After lengthy delay, city approves Central Park statue of women suffragists

After lengthy delay, city approves Central Park statue of women suffragists

Following a re-design and a series of delays, the city voted Monday to approve plans for the first statue of nonfictional women to be displayed in Central Park. The new design by Meredith Bergmann features pioneering activists Susan B. Anthony, Elizabeth Cady Stanton and Sojourner Truth, who was added to the sculpture after criticism that the original iteration excluded Black suffragists.

The 14-foot bronze work will be unveiled on Aug. 26, 2020, the 100th anniversary of the 19th Amendment’s ratification.

“This statue conveys the power of women working together to bring about revolutionary change in our society,” said Pam Elam, president of Monumental Women, the nonprofit that advocated and raised money for the project. “It invites people to reflect not just on these women and their work for equality and justice, but on all the monumental women who came before us.”

Model of the statue and Meredith Bergmann in her studio. Photo: Michael Bergmann.
Model of the statue and Meredith Bergmann in her studio. Photo: Michael Bergmann.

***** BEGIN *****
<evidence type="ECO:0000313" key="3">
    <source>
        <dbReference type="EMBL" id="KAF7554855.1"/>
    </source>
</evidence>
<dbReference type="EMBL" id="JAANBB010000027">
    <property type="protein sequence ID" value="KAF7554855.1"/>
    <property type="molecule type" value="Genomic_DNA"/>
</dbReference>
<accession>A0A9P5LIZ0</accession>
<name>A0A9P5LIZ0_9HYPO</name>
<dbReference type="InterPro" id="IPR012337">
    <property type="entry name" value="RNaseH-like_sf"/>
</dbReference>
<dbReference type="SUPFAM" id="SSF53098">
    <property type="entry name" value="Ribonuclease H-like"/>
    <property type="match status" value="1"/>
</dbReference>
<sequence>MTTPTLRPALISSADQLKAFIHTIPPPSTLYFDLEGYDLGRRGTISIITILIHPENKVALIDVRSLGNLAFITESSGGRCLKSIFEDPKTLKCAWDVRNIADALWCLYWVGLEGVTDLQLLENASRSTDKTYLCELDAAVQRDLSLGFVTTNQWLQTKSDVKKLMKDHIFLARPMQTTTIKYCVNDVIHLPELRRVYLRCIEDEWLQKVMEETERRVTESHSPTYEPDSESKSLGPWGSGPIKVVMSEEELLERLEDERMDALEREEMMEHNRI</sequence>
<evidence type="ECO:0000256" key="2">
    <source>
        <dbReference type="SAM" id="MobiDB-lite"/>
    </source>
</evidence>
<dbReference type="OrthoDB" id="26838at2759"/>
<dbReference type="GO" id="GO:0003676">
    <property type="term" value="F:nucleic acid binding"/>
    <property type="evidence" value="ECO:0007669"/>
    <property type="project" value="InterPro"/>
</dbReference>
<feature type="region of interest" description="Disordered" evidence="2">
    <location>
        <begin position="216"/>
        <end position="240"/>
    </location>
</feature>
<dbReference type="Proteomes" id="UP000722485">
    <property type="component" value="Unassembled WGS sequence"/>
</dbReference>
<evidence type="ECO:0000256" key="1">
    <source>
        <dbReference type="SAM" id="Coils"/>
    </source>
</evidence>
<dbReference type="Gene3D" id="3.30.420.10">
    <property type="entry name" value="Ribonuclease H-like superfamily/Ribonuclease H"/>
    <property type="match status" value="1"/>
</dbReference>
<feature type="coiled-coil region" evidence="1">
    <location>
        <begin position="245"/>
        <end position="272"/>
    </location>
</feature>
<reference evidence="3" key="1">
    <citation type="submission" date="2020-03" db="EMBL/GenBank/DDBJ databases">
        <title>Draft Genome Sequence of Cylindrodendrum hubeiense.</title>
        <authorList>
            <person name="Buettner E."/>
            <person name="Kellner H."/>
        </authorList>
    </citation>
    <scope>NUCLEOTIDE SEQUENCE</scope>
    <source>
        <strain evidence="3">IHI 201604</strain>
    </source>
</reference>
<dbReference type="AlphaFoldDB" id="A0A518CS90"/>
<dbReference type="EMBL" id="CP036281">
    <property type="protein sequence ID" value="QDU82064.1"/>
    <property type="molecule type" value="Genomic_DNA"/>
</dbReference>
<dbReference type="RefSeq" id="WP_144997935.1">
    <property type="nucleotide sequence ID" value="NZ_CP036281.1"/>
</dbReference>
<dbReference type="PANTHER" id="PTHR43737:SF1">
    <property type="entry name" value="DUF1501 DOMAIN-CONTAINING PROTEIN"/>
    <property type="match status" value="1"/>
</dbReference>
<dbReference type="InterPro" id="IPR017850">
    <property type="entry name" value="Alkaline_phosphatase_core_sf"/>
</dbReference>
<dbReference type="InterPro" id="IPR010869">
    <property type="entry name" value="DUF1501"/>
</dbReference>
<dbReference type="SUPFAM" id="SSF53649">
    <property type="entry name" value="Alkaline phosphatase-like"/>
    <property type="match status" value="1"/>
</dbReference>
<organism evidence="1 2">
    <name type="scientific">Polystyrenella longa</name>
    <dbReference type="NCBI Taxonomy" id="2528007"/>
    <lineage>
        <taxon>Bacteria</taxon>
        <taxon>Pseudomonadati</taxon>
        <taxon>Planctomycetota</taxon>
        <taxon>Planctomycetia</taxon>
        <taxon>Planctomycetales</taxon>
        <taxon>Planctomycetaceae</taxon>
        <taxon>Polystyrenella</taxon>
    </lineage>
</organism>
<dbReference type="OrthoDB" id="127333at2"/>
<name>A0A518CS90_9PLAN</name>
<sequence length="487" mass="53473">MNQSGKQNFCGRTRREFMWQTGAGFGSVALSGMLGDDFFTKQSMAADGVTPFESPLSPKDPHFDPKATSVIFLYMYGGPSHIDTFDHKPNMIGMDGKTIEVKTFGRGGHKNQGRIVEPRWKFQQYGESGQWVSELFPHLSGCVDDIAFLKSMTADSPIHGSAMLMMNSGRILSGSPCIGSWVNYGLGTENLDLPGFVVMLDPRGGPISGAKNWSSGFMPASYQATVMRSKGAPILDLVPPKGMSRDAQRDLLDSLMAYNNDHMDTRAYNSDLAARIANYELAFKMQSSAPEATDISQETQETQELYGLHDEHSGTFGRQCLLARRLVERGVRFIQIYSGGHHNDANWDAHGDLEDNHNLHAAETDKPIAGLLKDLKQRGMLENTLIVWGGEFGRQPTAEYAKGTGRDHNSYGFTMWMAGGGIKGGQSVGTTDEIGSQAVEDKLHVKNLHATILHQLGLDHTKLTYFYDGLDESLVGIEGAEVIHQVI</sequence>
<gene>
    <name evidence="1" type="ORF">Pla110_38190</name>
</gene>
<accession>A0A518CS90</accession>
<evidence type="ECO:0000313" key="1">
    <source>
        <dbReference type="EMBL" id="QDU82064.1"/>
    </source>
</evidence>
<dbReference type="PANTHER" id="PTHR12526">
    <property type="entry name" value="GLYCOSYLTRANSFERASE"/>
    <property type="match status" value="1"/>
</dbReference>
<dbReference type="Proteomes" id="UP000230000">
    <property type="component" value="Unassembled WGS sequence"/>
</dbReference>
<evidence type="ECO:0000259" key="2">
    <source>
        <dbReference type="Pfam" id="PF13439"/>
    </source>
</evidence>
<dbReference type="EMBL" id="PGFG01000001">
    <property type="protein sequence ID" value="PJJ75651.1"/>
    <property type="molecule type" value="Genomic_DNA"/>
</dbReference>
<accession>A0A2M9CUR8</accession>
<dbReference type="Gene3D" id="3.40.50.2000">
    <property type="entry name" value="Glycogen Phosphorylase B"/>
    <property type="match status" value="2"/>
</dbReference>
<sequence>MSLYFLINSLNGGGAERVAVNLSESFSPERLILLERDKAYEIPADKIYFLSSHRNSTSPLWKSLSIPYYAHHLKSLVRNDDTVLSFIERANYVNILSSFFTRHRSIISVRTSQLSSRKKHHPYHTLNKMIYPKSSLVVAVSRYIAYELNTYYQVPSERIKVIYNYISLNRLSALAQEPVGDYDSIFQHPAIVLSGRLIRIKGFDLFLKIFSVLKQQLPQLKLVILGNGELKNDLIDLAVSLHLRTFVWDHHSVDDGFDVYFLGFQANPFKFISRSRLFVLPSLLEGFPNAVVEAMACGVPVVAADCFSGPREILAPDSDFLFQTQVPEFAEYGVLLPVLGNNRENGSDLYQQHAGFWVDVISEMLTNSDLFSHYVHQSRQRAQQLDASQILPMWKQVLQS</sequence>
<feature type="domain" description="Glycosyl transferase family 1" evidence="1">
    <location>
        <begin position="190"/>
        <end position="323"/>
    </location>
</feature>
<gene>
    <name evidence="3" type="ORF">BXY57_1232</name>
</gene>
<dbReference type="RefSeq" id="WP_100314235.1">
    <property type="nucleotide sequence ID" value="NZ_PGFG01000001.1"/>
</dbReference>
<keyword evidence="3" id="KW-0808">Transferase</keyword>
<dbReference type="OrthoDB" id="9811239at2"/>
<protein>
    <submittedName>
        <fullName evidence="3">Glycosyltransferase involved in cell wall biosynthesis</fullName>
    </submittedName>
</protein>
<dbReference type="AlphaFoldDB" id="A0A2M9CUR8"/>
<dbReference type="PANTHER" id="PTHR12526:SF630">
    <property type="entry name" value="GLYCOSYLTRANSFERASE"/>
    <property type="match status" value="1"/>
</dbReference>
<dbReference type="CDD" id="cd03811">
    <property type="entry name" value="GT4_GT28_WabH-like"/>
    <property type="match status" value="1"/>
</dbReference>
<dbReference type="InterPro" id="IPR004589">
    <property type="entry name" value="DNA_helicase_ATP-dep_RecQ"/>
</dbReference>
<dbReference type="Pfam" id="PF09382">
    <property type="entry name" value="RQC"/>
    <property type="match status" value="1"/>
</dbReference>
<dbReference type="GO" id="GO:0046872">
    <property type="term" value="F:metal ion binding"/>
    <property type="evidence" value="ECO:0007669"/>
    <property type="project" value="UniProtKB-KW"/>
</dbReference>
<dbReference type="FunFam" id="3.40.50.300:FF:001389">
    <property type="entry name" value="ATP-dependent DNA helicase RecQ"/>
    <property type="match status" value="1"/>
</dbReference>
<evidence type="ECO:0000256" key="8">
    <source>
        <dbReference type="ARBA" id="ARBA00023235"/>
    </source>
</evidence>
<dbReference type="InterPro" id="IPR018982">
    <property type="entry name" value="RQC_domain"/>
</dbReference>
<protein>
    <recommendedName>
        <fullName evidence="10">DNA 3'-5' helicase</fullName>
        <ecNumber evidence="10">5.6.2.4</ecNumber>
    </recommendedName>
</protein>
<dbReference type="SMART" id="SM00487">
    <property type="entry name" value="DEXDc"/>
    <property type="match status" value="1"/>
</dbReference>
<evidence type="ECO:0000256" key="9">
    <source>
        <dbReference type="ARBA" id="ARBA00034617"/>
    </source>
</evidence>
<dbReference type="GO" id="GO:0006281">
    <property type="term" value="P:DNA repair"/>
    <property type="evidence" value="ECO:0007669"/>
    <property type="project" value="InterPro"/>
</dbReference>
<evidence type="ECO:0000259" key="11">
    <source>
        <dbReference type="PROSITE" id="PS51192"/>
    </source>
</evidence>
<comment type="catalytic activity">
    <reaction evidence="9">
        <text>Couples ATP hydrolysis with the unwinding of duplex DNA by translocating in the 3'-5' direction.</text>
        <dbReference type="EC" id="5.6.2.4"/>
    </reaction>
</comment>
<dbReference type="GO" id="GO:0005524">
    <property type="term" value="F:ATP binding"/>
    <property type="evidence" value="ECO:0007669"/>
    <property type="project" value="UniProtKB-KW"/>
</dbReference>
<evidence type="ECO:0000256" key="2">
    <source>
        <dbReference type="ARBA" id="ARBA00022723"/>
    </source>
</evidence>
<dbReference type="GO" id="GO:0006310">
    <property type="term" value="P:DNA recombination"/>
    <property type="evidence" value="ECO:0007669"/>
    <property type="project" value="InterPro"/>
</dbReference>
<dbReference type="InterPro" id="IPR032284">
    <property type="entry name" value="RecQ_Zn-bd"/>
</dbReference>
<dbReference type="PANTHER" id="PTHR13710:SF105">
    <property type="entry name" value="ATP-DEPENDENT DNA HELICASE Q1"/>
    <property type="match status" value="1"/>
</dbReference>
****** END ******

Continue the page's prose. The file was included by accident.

The monument is meant to address the lack of representation of nonfiction women in Central Park, where there are currently 23 statues of historical male figures and zero depictions of female counterparts. Originally, Bergmann’s proposed design, chosen from from 91 submissions, featured Anthony and Stanton standing atop a pedestal, with a scroll naming 22 other women central to the suffragette movement cascading down from their hands. Critics of the statue, including Gloria Steinem, argued that the work of Black activists, such as Truth, was diminished.

The new sculpture, which shows all three women working together at a table, was revealed in August — though the vote to approve the design was delayed after the project was put on hold by the Public Design Commission, which voiced concerns that the re-design did not fully address issues previously raised by community members.

“Like the women I’m portraying, my work is meant to raise questions and to provoke thought,” Bergmann said in a statement. “My hope is that all people, but especially young people, will be inspired by this image of women of different races, different religious backgrounds and different economic status working together to change the world”